Beginning tri training, week 7: Adding longer sessions

Credit: Tim DeFrisco/Allsport
We've added some long sessions below: one long run (1 hour) and one ride in which we're looking for a given distance to be covered (30 miles). You're entering the big time!


How's things? I'm going to make a guess. I suspect that you've not hit all these workouts over the past few weeks. If you have, God bless you. You are to be admired. But likely as not you've had all kinds of problems. For one thing, you've probably gotten yourself injured, or at least you got a lingering strain, or ache, or something.

Your knee, your Achilles tendon, your back, your shoulder. What did you do once that happened? Here's the beauty of triathlon: It's unlikely that you've injured yourself so badly that you can't do one or two of the other sports. Sickness will lay you out, but injuries are usually only partially debilitating.

If and when you do get injured, treat your injury sensibly: Don't try to train through it, just rest it while accentuating the other one or two sports you can still do. If you've got a running injury, fine, take that time to really make progress in the pool.

You've also most likely run into time constraints. Sometimes push comes to shove, and you've got to miss workouts. OK. No big deal.

Perhaps you've just fallen off the wagon altogether. Again, no big deal. Just get back on. Don't get down on yourself. It happens to just about everybody. You aren't the lone bad apple in a crowd of dedicated triathletes.

They -- we -- have all fallen off the wagon as well. If everybody did all the workouts we have on our schedules, our whole sport would be doing the Ironman one or two hours faster than we are.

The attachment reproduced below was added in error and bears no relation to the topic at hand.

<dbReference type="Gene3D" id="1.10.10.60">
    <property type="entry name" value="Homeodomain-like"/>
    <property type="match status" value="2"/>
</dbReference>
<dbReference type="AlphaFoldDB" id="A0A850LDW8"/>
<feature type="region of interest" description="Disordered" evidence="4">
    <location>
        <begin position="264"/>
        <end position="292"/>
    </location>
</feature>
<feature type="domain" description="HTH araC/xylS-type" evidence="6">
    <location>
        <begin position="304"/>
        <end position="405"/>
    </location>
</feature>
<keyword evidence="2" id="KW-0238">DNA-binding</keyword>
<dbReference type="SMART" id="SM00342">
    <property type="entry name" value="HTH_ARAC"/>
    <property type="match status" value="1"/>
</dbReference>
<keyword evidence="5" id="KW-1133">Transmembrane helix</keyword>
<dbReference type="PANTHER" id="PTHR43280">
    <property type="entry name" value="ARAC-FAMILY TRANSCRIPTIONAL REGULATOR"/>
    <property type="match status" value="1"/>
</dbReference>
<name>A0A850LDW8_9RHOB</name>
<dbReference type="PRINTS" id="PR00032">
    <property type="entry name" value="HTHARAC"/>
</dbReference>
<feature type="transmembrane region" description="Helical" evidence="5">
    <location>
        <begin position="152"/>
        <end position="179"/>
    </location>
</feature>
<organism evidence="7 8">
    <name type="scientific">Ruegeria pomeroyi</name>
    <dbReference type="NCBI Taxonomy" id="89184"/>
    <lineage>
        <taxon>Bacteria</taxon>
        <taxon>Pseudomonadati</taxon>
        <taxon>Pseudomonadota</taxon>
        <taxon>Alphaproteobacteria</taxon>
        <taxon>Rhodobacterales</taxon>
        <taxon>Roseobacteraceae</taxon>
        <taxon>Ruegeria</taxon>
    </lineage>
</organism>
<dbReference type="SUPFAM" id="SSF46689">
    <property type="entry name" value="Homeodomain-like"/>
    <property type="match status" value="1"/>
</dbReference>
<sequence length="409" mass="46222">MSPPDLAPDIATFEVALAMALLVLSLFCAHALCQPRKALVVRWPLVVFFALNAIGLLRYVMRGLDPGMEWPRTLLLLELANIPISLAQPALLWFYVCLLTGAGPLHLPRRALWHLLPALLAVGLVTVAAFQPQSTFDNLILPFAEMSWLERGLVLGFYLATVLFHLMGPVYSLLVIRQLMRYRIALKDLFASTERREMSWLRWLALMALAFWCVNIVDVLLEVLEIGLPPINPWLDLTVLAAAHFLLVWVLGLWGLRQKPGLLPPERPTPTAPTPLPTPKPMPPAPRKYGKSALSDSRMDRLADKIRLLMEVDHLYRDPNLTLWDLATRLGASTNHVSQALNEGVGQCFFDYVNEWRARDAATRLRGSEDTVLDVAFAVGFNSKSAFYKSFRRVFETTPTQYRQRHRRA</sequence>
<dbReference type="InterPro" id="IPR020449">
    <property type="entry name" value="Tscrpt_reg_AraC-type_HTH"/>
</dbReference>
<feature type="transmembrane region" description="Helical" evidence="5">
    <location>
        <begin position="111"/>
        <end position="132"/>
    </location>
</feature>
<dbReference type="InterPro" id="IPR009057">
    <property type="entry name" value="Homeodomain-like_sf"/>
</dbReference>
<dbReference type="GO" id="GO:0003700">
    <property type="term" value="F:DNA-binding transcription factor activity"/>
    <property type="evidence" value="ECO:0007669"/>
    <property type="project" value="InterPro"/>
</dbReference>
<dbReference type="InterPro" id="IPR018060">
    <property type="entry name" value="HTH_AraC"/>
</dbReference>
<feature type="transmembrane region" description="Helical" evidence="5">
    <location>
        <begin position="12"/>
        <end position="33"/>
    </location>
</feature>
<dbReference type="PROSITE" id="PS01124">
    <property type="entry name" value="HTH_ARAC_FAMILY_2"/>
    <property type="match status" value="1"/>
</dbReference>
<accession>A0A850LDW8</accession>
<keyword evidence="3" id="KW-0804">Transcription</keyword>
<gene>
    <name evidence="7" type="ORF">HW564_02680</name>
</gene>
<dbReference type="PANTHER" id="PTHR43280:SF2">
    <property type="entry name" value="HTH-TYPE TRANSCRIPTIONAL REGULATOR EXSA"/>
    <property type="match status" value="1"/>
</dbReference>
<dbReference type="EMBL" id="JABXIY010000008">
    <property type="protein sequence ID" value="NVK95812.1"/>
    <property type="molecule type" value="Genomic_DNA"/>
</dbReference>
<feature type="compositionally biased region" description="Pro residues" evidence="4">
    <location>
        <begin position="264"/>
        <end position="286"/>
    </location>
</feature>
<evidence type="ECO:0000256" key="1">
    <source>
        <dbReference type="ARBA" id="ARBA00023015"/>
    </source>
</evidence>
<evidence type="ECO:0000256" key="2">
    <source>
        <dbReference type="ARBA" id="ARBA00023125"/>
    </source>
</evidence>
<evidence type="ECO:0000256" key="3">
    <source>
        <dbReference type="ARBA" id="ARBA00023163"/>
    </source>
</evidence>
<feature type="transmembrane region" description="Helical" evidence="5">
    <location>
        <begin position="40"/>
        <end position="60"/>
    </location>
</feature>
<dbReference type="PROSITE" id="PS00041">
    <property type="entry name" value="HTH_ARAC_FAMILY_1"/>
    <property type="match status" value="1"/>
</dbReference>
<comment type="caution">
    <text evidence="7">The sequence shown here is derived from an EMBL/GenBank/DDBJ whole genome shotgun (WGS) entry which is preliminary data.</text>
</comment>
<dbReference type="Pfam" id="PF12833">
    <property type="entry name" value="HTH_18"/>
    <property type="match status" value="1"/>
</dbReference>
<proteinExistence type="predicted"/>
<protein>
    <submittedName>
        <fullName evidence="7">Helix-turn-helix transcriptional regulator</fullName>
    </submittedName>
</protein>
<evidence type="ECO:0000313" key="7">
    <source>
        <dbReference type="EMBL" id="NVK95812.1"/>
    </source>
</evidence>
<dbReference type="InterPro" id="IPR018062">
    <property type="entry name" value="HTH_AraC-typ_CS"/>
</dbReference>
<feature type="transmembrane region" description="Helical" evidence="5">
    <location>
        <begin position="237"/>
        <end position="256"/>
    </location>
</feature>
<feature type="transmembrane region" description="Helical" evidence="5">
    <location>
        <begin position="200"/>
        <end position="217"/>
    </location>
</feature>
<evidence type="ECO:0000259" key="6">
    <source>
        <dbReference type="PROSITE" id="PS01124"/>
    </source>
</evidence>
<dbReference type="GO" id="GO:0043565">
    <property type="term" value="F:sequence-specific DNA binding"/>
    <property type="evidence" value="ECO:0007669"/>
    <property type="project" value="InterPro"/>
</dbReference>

If bad things do happen -- and they do -- take it easy in your first week back. By all means, catch up to the rest of the group, but try to catch back up to the schedule slowly, over a period of two or three weeks.


As explained above, triathlon is a very forgiving sport. You've got plenty of time to get your running back to par if you're injured. Take the time to get better in the other sports, as you are able. If you want to know relative equivalence, remember the point system I wrote about last week. If you can't run, or you can't swim, because of an injury, just add a bit of extra to the other sports in a proportional amount.

  • Swimming: 3 or 4 sessions x 800 - 2,500 yards per session
  • Cycling: 1 or 2 sessions of 60 minutes each; 1 ride of 30 miles
  • Running: 2 or 3 sessions x 25 - 30 minutes per session; 1 x 60 minutes
  • Ready to catch the swim-bike-run bug? Check out our Give it a Tri section

    Find and register online for your first triathlon!

    Check out the full beginning tri-training guide

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